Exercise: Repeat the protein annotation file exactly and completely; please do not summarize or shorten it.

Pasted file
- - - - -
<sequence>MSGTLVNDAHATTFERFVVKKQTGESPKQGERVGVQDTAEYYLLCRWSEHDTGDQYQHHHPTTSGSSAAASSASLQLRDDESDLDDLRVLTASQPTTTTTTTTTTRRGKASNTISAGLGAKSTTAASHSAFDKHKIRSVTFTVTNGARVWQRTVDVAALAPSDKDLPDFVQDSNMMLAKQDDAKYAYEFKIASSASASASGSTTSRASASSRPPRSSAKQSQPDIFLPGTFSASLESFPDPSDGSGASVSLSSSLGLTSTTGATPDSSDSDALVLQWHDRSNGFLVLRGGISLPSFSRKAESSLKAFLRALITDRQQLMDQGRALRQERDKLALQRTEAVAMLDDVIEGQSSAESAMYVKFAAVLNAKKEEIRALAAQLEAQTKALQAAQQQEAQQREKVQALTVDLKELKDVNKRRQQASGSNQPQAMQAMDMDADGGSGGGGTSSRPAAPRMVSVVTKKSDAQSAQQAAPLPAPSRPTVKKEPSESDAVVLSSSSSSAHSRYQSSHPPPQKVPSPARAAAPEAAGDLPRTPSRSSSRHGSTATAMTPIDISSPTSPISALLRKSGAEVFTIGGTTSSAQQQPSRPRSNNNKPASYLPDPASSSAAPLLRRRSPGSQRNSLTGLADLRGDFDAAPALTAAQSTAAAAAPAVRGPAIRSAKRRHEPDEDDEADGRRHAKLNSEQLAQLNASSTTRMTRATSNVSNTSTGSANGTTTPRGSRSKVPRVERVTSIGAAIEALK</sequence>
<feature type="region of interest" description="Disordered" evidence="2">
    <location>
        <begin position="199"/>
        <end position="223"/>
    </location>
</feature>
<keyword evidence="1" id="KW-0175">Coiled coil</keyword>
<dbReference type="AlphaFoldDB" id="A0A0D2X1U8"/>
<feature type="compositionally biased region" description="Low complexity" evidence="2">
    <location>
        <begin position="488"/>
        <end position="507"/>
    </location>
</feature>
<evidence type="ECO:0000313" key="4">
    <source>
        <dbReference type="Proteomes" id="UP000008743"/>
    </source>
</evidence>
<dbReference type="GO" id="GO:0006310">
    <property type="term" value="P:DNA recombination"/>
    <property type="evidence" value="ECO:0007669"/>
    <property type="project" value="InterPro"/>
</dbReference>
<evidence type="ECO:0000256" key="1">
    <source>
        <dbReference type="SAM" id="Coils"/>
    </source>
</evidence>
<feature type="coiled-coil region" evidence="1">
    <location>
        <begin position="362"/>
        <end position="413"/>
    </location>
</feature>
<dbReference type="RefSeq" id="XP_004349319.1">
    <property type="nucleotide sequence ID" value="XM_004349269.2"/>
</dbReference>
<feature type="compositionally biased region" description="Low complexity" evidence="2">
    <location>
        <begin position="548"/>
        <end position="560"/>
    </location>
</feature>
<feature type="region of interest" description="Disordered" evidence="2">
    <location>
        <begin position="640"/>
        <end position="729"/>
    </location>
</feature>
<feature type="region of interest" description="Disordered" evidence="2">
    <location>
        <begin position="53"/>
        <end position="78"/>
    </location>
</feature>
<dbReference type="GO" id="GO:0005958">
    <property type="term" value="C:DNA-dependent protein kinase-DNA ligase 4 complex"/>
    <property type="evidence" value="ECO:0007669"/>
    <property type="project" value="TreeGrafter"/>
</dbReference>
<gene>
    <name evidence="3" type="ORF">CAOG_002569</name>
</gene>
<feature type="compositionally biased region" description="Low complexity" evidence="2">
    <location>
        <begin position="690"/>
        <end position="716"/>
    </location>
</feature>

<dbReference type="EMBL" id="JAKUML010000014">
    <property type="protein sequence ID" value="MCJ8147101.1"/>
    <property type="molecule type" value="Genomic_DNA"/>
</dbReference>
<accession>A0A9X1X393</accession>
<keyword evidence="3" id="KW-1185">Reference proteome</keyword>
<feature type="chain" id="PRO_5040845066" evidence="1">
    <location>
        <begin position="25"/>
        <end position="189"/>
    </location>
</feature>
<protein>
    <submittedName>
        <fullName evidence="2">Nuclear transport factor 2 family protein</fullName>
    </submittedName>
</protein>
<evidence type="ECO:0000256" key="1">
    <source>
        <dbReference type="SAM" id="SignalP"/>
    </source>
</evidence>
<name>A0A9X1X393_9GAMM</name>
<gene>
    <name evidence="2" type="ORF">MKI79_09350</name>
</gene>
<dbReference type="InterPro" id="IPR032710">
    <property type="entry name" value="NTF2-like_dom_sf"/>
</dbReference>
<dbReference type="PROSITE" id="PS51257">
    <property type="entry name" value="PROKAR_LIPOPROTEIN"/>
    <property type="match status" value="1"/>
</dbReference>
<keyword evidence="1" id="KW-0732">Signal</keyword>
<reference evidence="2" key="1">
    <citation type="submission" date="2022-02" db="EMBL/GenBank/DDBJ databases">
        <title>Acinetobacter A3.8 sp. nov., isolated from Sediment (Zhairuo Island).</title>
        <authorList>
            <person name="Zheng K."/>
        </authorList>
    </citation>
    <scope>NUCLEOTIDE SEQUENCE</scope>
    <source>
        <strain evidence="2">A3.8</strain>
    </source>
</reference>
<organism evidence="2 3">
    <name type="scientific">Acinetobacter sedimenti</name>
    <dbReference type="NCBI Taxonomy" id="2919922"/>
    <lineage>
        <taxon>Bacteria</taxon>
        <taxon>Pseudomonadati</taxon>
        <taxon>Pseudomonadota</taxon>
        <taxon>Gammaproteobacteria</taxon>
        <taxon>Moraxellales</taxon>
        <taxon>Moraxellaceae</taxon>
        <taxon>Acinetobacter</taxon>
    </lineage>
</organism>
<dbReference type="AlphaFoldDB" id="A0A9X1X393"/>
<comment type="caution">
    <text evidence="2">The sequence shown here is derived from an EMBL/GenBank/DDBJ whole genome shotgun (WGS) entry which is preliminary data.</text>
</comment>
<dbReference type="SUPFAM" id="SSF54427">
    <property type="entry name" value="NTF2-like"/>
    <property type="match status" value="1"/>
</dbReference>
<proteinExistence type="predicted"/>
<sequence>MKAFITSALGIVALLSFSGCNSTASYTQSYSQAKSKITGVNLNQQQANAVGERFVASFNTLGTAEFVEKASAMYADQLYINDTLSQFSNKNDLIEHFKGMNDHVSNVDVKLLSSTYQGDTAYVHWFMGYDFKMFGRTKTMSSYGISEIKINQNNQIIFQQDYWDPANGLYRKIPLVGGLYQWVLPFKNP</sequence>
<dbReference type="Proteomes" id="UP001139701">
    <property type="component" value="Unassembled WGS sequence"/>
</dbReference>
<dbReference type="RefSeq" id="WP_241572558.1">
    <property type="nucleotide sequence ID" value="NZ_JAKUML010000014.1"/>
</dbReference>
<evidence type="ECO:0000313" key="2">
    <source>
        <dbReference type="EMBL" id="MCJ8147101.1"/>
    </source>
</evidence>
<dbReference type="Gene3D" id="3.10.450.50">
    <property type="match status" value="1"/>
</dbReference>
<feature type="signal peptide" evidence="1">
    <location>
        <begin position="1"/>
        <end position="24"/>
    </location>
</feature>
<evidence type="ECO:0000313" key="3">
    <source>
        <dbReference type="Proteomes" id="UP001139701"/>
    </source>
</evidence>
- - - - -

<sequence>MSGTLVNDAHATTFERFVVKKQTGESPKQGERVGVQDTAEYYLLCRWSEHDTGDQYQHHHPTTSGSSAAASSASLQLRDDESDLDDLRVLTASQPTTTTTTTTTTRRGKASNTISAGLGAKSTTAASHSAFDKHKIRSVTFTVTNGARVWQRTVDVAALAPSDKDLPDFVQDSNMMLAKQDDAKYAYEFKIASSASASASGSTTSRASASSRPPRSSAKQSQPDIFLPGTFSASLESFPDPSDGSGASVSLSSSLGLTSTTGATPDSSDSDALVLQWHDRSNGFLVLRGGISLPSFSRKAESSLKAFLRALITDRQQLMDQGRALRQERDKLALQRTEAVAMLDDVIEGQSSAESAMYVKFAAVLNAKKEEIRALAAQLEAQTKALQAAQQQEAQQREKVQALTVDLKELKDVNKRRQQASGSNQPQAMQAMDMDADGGSGGGGTSSRPAAPRMVSVVTKKSDAQSAQQAAPLPAPSRPTVKKEPSESDAVVLSSSSSSAHSRYQSSHPPPQKVPSPARAAAPEAAGDLPRTPSRSSSRHGSTATAMTPIDISSPTSPISALLRKSGAEVFTIGGTTSSAQQQPSRPRSNNNKPASYLPDPASSSAAPLLRRRSPGSQRNSLTGLADLRGDFDAAPALTAAQSTAAAAAPAVRGPAIRSAKRRHEPDEDDEADGRRHAKLNSEQLAQLNASSTTRMTRATSNVSNTSTGSANGTTTPRGSRSKVPRVERVTSIGAAIEALK</sequence>
<feature type="region of interest" description="Disordered" evidence="2">
    <location>
        <begin position="199"/>
        <end position="223"/>
    </location>
</feature>
<keyword evidence="1" id="KW-0175">Coiled coil</keyword>
<dbReference type="AlphaFoldDB" id="A0A0D2X1U8"/>
<feature type="compositionally biased region" description="Low complexity" evidence="2">
    <location>
        <begin position="488"/>
        <end position="507"/>
    </location>
</feature>
<evidence type="ECO:0000313" key="4">
    <source>
        <dbReference type="Proteomes" id="UP000008743"/>
    </source>
</evidence>
<dbReference type="GO" id="GO:0006310">
    <property type="term" value="P:DNA recombination"/>
    <property type="evidence" value="ECO:0007669"/>
    <property type="project" value="InterPro"/>
</dbReference>
<evidence type="ECO:0000256" key="1">
    <source>
        <dbReference type="SAM" id="Coils"/>
    </source>
</evidence>
<feature type="coiled-coil region" evidence="1">
    <location>
        <begin position="362"/>
        <end position="413"/>
    </location>
</feature>
<dbReference type="RefSeq" id="XP_004349319.1">
    <property type="nucleotide sequence ID" value="XM_004349269.2"/>
</dbReference>
<feature type="compositionally biased region" description="Low complexity" evidence="2">
    <location>
        <begin position="548"/>
        <end position="560"/>
    </location>
</feature>
<feature type="region of interest" description="Disordered" evidence="2">
    <location>
        <begin position="640"/>
        <end position="729"/>
    </location>
</feature>
<feature type="region of interest" description="Disordered" evidence="2">
    <location>
        <begin position="53"/>
        <end position="78"/>
    </location>
</feature>
<dbReference type="GO" id="GO:0005958">
    <property type="term" value="C:DNA-dependent protein kinase-DNA ligase 4 complex"/>
    <property type="evidence" value="ECO:0007669"/>
    <property type="project" value="TreeGrafter"/>
</dbReference>
<gene>
    <name evidence="3" type="ORF">CAOG_002569</name>
</gene>
<feature type="compositionally biased region" description="Low complexity" evidence="2">
    <location>
        <begin position="690"/>
        <end position="716"/>
    </location>
</feature>

<dbReference type="EMBL" id="JAKUML010000014">
    <property type="protein sequence ID" value="MCJ8147101.1"/>
    <property type="molecule type" value="Genomic_DNA"/>
</dbReference>
<accession>A0A9X1X393</accession>
<keyword evidence="3" id="KW-1185">Reference proteome</keyword>
<feature type="chain" id="PRO_5040845066" evidence="1">
    <location>
        <begin position="25"/>
        <end position="189"/>
    </location>
</feature>
<protein>
    <submittedName>
        <fullName evidence="2">Nuclear transport factor 2 family protein</fullName>
    </submittedName>
</protein>
<evidence type="ECO:0000256" key="1">
    <source>
        <dbReference type="SAM" id="SignalP"/>
    </source>
</evidence>
<name>A0A9X1X393_9GAMM</name>
<gene>
    <name evidence="2" type="ORF">MKI79_09350</name>
</gene>
<dbReference type="InterPro" id="IPR032710">
    <property type="entry name" value="NTF2-like_dom_sf"/>
</dbReference>
<dbReference type="PROSITE" id="PS51257">
    <property type="entry name" value="PROKAR_LIPOPROTEIN"/>
    <property type="match status" value="1"/>
</dbReference>
<keyword evidence="1" id="KW-0732">Signal</keyword>
<reference evidence="2" key="1">
    <citation type="submission" date="2022-02" db="EMBL/GenBank/DDBJ databases">
        <title>Acinetobacter A3.8 sp. nov., isolated from Sediment (Zhairuo Island).</title>
        <authorList>
            <person name="Zheng K."/>
        </authorList>
    </citation>
    <scope>NUCLEOTIDE SEQUENCE</scope>
    <source>
        <strain evidence="2">A3.8</strain>
    </source>
</reference>
<organism evidence="2 3">
    <name type="scientific">Acinetobacter sedimenti</name>
    <dbReference type="NCBI Taxonomy" id="2919922"/>
    <lineage>
        <taxon>Bacteria</taxon>
        <taxon>Pseudomonadati</taxon>
        <taxon>Pseudomonadota</taxon>
        <taxon>Gammaproteobacteria</taxon>
        <taxon>Moraxellales</taxon>
        <taxon>Moraxellaceae</taxon>
        <taxon>Acinetobacter</taxon>
    </lineage>
</organism>
<dbReference type="AlphaFoldDB" id="A0A9X1X393"/>
<comment type="caution">
    <text evidence="2">The sequence shown here is derived from an EMBL/GenBank/DDBJ whole genome shotgun (WGS) entry which is preliminary data.</text>
</comment>
<dbReference type="SUPFAM" id="SSF54427">
    <property type="entry name" value="NTF2-like"/>
    <property type="match status" value="1"/>
</dbReference>
<proteinExistence type="predicted"/>
<sequence>MKAFITSALGIVALLSFSGCNSTASYTQSYSQAKSKITGVNLNQQQANAVGERFVASFNTLGTAEFVEKASAMYADQLYINDTLSQFSNKNDLIEHFKGMNDHVSNVDVKLLSSTYQGDTAYVHWFMGYDFKMFGRTKTMSSYGISEIKINQNNQIIFQQDYWDPANGLYRKIPLVGGLYQWVLPFKNP</sequence>
<dbReference type="Proteomes" id="UP001139701">
    <property type="component" value="Unassembled WGS sequence"/>
</dbReference>
<dbReference type="RefSeq" id="WP_241572558.1">
    <property type="nucleotide sequence ID" value="NZ_JAKUML010000014.1"/>
</dbReference>
<evidence type="ECO:0000313" key="2">
    <source>
        <dbReference type="EMBL" id="MCJ8147101.1"/>
    </source>
</evidence>
<dbReference type="Gene3D" id="3.10.450.50">
    <property type="match status" value="1"/>
</dbReference>
<feature type="signal peptide" evidence="1">
    <location>
        <begin position="1"/>
        <end position="24"/>
    </location>
</feature>
<evidence type="ECO:0000313" key="3">
    <source>
        <dbReference type="Proteomes" id="UP001139701"/>
    </source>
</evidence>